Avatar for Arducius


Member since Feb 2009 • Last active Mar 2018
  • 8 conversations

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  • in Miscellaneous and Meaningless
    Avatar for Arducius

    If you seal the jar (as in air-tight) then eventually the microbes in the starter will use up the oxygen and go dormant. If you're unlucky then the gases given off by the microbes will cause the pressure in the jar to increase and your jar explodes.

    I should clarify though - I keep my starters in a non-air tight glass kilner jar (normal kilner with rubber seal removed) and an old plastic peanut butter tub (we buy it in 1kg tubs) with the top not completely on. I use these because they are what I have, and they will do the job of letting gases in/out and holding a starter with room to bubble up a bit.
    The other things I ferment* I generally use a jar and muslin/tea towel.
    You can, of course, keep things in air-tight containers and the world won't end but if it were me I'd burp them at least once a day (I do this when making sauerkraut). Just take the lid off and put it back on to let the pressure equalise, or just leave the lids a bit loose.

    I expect a muslin would do no harm apart from maybe your starter might dry out on the top of a bit. Also when I feed my starters I give them a good stir to break up the bubbles (carbon dioxide) and encorporate air and therefore oxygen.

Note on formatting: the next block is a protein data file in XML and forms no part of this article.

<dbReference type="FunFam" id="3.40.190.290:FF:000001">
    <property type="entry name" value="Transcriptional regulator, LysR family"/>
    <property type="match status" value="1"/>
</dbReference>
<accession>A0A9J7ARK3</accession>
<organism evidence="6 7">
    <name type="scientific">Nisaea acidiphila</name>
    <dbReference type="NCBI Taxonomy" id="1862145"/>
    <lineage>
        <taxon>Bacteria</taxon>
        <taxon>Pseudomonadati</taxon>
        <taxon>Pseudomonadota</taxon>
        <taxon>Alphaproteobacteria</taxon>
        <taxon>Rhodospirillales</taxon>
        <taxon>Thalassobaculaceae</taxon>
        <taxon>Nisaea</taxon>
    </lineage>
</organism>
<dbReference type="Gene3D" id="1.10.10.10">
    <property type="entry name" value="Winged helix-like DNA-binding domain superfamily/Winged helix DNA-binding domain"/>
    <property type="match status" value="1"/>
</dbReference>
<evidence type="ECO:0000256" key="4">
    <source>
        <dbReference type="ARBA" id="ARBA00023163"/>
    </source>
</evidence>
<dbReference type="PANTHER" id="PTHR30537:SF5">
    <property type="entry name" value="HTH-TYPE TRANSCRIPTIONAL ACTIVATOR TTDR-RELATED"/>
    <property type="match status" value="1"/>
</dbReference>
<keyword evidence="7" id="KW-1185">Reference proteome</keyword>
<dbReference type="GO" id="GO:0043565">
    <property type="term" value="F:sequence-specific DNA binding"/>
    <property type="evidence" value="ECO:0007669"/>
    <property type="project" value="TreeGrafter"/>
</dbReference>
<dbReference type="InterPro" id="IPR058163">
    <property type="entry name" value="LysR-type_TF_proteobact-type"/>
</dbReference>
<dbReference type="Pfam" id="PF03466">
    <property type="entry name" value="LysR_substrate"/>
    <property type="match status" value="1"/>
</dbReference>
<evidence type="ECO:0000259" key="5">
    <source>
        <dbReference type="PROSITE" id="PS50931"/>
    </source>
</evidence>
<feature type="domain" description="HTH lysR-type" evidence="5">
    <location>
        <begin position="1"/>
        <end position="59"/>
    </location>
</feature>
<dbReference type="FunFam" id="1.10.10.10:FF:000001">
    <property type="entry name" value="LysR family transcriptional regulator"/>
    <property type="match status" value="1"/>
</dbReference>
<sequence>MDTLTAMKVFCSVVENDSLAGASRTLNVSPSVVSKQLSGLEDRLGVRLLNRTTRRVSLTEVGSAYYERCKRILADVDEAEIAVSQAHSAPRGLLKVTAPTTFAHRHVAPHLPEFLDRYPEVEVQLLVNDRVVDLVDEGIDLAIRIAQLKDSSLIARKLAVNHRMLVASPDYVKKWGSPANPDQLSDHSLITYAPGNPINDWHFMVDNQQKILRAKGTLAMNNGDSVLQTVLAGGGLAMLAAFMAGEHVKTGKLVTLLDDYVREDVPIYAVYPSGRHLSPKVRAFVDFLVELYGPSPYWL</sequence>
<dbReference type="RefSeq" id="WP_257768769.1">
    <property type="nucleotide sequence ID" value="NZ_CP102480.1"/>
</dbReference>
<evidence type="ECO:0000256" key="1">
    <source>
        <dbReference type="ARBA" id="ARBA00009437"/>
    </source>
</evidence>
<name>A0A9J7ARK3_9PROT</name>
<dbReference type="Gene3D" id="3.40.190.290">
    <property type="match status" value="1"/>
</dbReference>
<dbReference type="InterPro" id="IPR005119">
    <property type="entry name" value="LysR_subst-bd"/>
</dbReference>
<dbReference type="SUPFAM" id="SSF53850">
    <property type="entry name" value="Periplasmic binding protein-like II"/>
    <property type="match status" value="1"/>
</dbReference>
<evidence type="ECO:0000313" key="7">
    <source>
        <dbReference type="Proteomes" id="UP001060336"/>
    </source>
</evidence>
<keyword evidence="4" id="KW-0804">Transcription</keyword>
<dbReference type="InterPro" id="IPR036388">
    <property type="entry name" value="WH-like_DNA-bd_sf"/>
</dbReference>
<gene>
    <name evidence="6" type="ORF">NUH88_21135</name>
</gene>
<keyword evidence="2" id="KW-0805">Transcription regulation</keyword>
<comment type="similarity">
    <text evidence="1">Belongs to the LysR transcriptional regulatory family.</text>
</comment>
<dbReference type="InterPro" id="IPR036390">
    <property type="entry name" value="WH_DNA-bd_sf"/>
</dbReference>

*Kombucha, vinegar, ginger beer, mead - so far. I've only started fermenting things fairly recently but a lot of the same principles apply as it's all microbial action.

  • in Miscellaneous and Meaningless
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    So for anything with rye, long cold fermentation is key? Or just long?

    I ferment my rye for 3-4 hours at room temp and get good results (see recipe upthread) but as with all fermentation generally the longer you go the more complex flavours you tend to get developing.

  • in Miscellaneous and Meaningless
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    I assumed that the flour was the food

    This is correct. There are carbs available in the flour that the yeasts will metabolise, but there are also microbes* will occur naturally on the grains and therefore will make their way into the flour.

    and that leaving the vessel open for a period of time was to encourage wild yeast spores to settle onto the starter.